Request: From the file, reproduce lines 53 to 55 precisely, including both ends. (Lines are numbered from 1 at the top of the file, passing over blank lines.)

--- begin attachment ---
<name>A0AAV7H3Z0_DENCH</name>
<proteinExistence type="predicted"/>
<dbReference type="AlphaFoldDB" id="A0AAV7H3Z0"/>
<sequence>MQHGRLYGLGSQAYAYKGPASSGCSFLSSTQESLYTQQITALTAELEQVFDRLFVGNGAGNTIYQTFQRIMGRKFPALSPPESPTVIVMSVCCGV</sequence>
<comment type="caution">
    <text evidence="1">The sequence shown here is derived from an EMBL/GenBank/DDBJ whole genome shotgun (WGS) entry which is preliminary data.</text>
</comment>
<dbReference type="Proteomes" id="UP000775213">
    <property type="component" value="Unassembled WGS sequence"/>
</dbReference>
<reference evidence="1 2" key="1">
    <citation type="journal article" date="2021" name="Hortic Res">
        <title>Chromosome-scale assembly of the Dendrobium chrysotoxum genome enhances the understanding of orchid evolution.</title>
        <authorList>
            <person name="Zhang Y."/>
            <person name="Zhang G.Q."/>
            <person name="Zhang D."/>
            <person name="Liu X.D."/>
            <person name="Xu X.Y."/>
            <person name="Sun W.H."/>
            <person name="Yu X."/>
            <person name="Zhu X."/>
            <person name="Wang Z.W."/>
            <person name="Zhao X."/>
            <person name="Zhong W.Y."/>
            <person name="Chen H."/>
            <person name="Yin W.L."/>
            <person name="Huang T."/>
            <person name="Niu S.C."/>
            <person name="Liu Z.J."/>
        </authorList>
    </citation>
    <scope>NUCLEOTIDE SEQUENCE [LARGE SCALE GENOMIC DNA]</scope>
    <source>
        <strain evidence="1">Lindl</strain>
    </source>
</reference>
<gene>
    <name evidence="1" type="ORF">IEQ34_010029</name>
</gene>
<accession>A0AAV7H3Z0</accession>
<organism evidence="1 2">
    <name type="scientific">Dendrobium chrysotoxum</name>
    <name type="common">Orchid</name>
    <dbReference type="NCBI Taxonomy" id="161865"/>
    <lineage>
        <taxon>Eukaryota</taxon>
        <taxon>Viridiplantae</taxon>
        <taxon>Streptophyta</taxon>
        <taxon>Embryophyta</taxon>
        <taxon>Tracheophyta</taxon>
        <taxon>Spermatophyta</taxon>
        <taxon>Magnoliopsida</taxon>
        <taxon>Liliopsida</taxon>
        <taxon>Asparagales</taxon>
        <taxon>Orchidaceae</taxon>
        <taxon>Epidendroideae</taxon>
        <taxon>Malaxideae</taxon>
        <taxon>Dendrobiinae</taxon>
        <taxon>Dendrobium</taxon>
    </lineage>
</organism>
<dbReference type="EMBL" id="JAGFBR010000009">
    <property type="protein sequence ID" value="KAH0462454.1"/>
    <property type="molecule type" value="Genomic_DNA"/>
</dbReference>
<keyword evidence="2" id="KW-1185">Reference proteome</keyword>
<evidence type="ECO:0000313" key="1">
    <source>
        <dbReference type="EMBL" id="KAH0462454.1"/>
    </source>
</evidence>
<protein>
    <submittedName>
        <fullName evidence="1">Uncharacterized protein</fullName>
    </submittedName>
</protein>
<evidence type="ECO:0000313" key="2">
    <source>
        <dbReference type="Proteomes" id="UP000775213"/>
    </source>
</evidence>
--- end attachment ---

        <taxon>Magnoliopsida</taxon>
        <taxon>Liliopsida</taxon>
        <taxon>Asparagales</taxon>